The Secretary of State said he is hopeful that something constructive will emerge from Lord Saville's long awaited report on Bloody Sunday.
The report into the killings of 13 people in 1972 is due to be published on Tuesday.
The report took 12 years to compile, at a cost of almost £200m.
Owen Paterson said people should stop speculating and take the time needed to digest the report when it is published.
"We waited 12 years for this enormous report to come forward.
"It's 5,000 pages long, it has cost £192m and I just think we owe it to all those who are very closely involved not to keep this speculation up.
"Let's see what's in the report and read it in a sensible, methodical manner, in all its details from Tuesday onwards."
The Ulster Unionist MLA David McNarry said there should be no more inquiries after Bloody Sunday.
"You cannot put soldiers in the dock through an inquiry.
"If we are to draw a line in the sand under this, I think what unionists would be looking for is to say there has been this inquiry and the families have got this inquiry at enormous cost but there are still hundreds of families who haven't got near an inquiry."
The Foyle MP Mark Durkan said lessons can be learned from the report's findings.
"If the report is received in the right way, depending on what it says, can actually offer us some opportunity to heal history and on the basis of healing history, then we can help to heal some of the specific hurts that are carried by so many."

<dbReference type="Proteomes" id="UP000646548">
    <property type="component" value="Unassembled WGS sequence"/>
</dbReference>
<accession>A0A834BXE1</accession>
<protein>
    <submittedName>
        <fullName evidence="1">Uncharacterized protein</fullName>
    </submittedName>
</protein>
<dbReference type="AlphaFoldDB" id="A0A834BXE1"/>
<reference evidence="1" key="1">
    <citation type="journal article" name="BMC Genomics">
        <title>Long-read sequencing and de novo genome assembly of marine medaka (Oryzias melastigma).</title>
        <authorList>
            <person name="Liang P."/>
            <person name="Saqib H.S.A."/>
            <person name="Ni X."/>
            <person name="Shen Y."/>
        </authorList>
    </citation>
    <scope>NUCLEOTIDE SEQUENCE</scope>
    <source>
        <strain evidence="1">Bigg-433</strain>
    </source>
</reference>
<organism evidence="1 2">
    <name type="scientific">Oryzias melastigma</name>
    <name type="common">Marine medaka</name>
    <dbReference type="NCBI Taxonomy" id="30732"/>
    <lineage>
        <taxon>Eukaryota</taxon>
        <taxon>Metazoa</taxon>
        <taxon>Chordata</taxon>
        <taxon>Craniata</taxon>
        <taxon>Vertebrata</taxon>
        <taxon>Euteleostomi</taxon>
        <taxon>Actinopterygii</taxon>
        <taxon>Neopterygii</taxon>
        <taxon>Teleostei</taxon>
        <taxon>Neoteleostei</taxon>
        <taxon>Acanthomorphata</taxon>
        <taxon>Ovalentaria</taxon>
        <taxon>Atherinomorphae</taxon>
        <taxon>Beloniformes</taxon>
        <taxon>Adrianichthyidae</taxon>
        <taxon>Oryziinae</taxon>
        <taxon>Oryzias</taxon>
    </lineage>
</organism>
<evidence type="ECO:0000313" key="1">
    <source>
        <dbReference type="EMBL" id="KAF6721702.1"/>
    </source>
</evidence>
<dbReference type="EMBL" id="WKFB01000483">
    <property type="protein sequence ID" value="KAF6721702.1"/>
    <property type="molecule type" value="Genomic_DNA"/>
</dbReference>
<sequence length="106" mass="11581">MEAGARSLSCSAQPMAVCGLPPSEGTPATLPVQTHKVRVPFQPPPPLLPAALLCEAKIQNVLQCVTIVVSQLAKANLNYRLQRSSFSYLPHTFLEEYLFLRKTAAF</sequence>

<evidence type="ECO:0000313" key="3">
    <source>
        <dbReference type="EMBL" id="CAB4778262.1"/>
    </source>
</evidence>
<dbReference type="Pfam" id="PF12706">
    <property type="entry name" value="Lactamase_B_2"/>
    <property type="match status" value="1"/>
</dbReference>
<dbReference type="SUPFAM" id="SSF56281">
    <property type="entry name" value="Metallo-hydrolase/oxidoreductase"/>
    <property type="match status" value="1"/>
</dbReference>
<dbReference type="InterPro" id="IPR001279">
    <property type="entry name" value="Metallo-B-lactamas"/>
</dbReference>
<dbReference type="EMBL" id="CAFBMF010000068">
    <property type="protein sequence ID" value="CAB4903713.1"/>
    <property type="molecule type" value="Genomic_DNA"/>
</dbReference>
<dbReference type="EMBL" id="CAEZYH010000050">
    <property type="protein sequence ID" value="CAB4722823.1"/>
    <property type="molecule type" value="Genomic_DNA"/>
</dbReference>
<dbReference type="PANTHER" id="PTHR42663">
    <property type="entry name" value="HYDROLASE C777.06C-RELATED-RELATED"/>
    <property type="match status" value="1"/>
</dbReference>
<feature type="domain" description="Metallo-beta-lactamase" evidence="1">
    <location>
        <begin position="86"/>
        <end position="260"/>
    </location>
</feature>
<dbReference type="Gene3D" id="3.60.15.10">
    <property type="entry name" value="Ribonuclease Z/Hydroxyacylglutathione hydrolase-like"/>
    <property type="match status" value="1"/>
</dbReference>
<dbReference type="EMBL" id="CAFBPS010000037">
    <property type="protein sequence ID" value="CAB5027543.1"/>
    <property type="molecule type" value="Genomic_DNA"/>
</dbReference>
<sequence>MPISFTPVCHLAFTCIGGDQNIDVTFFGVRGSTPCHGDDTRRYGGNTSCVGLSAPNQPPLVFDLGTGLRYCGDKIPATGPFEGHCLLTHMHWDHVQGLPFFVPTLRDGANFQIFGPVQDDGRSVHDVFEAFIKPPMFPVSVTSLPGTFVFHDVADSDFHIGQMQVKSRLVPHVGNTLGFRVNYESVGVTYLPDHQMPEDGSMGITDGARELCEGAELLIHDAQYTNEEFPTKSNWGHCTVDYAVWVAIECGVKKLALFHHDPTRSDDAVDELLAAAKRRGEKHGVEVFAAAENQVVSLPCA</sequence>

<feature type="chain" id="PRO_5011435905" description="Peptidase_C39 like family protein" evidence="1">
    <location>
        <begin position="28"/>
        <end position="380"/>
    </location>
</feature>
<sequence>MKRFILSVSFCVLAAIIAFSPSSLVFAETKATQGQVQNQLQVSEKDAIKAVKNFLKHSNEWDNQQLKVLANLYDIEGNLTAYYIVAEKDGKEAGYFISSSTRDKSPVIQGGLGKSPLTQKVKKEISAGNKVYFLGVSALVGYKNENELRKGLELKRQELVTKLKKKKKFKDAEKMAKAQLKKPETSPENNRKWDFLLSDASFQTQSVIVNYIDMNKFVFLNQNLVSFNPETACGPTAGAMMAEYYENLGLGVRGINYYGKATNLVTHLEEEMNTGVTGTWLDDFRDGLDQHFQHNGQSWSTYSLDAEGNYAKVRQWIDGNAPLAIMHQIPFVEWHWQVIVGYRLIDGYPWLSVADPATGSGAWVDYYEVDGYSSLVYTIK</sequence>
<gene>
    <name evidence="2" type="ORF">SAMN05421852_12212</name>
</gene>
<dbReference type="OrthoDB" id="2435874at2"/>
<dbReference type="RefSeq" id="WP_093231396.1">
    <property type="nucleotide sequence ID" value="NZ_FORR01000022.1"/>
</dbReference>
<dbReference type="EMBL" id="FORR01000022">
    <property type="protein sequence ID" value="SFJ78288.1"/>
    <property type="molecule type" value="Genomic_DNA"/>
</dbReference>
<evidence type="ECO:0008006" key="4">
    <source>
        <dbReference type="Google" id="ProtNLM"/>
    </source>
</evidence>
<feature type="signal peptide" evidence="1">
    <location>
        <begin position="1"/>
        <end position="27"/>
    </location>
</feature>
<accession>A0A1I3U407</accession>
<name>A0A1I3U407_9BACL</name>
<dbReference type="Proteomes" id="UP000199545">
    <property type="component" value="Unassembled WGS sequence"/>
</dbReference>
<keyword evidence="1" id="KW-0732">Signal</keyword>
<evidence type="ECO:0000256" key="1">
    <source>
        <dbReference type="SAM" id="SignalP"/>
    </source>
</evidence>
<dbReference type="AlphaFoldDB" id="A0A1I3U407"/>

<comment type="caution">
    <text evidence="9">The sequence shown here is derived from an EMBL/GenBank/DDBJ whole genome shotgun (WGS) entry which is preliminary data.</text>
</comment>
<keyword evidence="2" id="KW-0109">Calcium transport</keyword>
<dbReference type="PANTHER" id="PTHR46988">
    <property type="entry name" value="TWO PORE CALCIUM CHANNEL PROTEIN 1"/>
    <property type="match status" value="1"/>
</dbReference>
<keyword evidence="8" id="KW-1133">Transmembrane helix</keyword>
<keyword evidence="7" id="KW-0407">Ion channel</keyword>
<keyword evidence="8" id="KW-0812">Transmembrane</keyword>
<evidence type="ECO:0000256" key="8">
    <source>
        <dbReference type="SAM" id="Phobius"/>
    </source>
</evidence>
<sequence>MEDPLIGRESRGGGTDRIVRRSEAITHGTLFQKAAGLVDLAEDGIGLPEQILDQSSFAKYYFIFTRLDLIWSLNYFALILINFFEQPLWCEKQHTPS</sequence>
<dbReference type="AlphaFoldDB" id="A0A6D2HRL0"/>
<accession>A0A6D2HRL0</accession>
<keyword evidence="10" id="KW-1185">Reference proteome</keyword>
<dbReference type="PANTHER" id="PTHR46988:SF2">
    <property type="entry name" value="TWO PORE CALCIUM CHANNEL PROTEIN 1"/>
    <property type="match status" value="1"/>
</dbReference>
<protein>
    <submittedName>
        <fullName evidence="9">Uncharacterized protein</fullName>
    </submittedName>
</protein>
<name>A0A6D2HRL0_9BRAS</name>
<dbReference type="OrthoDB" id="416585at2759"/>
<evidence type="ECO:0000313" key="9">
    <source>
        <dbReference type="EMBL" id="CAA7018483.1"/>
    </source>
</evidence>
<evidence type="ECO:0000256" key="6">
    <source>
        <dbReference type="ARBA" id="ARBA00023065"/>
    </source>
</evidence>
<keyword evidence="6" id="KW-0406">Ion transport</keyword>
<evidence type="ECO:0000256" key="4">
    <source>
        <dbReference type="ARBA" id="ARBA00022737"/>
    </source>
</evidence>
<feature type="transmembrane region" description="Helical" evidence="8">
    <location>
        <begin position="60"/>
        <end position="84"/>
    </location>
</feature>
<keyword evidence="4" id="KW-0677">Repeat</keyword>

The Justice Secretary Ken Clarke said the inquiry has been a "disaster in terms of time and expense" and had got "ludicrously out of hand".
Mr Clarke added he was considering how future inquiries should be held.
The former barrister, said he was in discussion to ensure future judge-led inquiries would be more efficiently handled.
"I'm anxiously considering how we can stop such inquiries getting ludicrously out of hand, in terms of cost and length, as the Saville Inquiry was allowed to do."
On Friday, the families of those killed on Bloody Sunday expressed anger after a newspaper leak ahead of the publication of the Saville Inquiry report.
The Guardian claimed the report will say some of those who died were unlawfully killed.
The paper said it had not seen the report but its journalist had been briefed by people who may have seen it, believed to be political rather than military sources.
The Guardian said it was not clear whether Lord Saville would directly recommend prosecutions.
BBC Northern Ireland reporter Paul McCauley, who covered the inquiry, said the Bloody Sunday families are not happy about the leak because they had "gone to great lengths" to be allowed to see the report before it was laid before Parliament and published.